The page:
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From Purpose to Action: Building a Sustainable Future Together
Leading the Way:
4 Women Inspiring Inclusion in STEM

In celebration of Women’s History Month, we spoke to four women at Dow who recognize the importance of continuing to drive inclusion, diversity and equity as we advance the materials-science industry.

Since 1987, the United States has celebrated Women’s History Month in March. This year’s theme, "Women Who Advocate for Equity, Diversity and Inclusion,” reminds us of the women throughout history who have fought to rid the world of bias and discrimination.

When we talk about inclusion, diversity and equity as they relate to sustainability, women in STEM is a key topic; and we want to recognize those women who have advanced STEM fields with unwavering insight and ingenuity. Take Dr. Sylvia Stoesser (1901-1991), who was the first female Ph.D. chemist to work at Dow. Stoesser joined the company in 1929 — working in the Physical Research Laboratory for more than a decade — and contributed to the development of a range of groundbreaking products, many of which we still use today.

Stoesser was followed by the likes of chemists Pauline Hopfer and Mary Thayer, who were part of a research team that changed the materials-science industry in 1942 — when their work informed an agreement that created the Dow Corning company. And in the late 1940s, research scientists Ruth Zimmerman and Helena Corsello discovered new uses for silicone materials in applications ranging from automotive to personal care to electronics.

Women in STEM have helped drive innovation in the industry ever since. In celebration of Women’s History Month, we spoke to four women at Dow — Adwoa Mansa Coleman, North America Senior Sustainability Manager of Packaging and Specialty Plastics; Kara Stoney, Marketing Manager of Value Chain Engagement and Sustainable Packaging; Rashi Tiwari, Associate Technical Service & Development Director for Films and Sustainability; and Lisa Madenjian, Technical Service & Development Fellow for Infrastructure, Consumer, & Transportation markets and Sustainability — who recognize the importance of inspiring inclusion, diversity and equity as we advance the materials-science industry.

Why is it important to you to celebrate Women’s History Month?

Adwoa Mansa Coleman: We get to shine a light on the achievements and contributions of women to society, especially in fields where they have historically been underrepresented and undervalued. It's a time to honor those who have paved the way and to inspire continued progress toward gender equality.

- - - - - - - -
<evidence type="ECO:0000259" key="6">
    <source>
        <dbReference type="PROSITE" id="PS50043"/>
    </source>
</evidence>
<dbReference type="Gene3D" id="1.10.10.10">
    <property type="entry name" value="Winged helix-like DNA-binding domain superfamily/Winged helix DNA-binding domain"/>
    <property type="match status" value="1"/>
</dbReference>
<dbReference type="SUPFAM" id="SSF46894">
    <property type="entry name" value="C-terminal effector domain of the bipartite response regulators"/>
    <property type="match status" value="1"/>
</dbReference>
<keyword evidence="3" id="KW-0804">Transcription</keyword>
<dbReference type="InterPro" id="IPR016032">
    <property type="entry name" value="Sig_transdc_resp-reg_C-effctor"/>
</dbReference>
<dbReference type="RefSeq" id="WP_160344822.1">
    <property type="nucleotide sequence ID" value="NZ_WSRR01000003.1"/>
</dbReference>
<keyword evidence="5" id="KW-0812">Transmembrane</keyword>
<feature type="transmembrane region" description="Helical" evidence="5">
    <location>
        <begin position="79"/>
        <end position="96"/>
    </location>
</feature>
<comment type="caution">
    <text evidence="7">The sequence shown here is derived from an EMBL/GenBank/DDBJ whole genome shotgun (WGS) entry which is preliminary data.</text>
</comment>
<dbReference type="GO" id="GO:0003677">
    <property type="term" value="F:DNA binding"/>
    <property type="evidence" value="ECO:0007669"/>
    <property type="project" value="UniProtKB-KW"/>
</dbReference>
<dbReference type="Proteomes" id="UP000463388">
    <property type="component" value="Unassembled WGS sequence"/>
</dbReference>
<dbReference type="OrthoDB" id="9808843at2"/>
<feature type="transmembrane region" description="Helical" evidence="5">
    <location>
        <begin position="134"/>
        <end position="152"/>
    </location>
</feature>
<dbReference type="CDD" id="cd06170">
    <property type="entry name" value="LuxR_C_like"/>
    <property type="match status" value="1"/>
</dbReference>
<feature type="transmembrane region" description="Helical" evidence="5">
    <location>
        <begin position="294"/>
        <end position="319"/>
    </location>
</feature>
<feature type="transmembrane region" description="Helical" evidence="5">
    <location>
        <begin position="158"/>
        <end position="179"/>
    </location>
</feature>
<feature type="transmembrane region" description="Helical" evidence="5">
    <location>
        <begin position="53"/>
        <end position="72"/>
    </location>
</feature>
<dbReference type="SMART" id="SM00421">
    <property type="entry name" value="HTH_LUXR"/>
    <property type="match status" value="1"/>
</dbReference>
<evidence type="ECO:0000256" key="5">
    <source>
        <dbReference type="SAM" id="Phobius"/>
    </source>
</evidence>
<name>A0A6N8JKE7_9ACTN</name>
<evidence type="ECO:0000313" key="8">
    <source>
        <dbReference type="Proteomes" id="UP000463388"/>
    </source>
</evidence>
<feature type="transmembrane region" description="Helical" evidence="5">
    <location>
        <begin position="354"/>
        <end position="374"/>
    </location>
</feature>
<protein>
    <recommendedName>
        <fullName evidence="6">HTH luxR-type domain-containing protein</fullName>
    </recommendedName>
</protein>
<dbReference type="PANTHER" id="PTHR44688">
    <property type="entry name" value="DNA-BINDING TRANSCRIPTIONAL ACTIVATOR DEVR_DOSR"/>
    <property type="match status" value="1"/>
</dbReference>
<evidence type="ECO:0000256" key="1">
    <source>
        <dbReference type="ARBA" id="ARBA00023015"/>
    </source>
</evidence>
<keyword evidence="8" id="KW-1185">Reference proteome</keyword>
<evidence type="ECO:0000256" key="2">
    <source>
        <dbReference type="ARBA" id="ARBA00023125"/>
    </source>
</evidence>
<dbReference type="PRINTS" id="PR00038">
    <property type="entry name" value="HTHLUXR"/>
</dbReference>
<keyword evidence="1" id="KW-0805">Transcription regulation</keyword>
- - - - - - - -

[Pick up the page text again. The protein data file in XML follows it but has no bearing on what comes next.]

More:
Rashi Tiwari: Women's History Month celebrates the countless strong, determined women like my grandmother, who overcame many challenges raising three of her children at an early age in India. Women like her have made countless contributions to and sacrifices for their families and society. It is also an opportunity to acknowledge progress and to inspire future generations of women to pursue their dreams.

Why do you think women's perspectives are vital in creating solutions in materials science?

Kara Stoney: Women's perspectives bring a holistic approach to materials science. We consider not only the technical aspects but also the human, societal and environmental impacts of the materials we create. By embracing these perspectives, we create more well-rounded and effective solutions that benefit everyone. At Dow, I see women contribute many unique perspectives that lead to high-performing, circular innovations — particularly in sustainable materials development. Their passion and knowledge are inspirational.

Coleman: Women's perspectives lead to better problem-solving and innovation. As I was the only female chemical engineer in a plant at the start of my career, I understand firsthand how bringing diverse experiences to the table can create more effective and sustainable solutions. When I first joined the team, I was preconditioned to believe that my smaller physique would be a barrier to some work. Instead of giving up, I challenged the standard operating procedures and worked with our environmental health and safety team to adapt — creating a process that was suitable for me and helped the rest of the team.

Lisa Madenjian: I believe women bring creativity, unique viewpoints and life experiences to the table. Our diverse backgrounds and perspectives lead to innovative ideas and fresh approaches in materials science — where diversity can spark breakthroughs in designing new materials, improving existing ones and addressing real-world challenges.

Can you share examples of women who have inspired you in your career?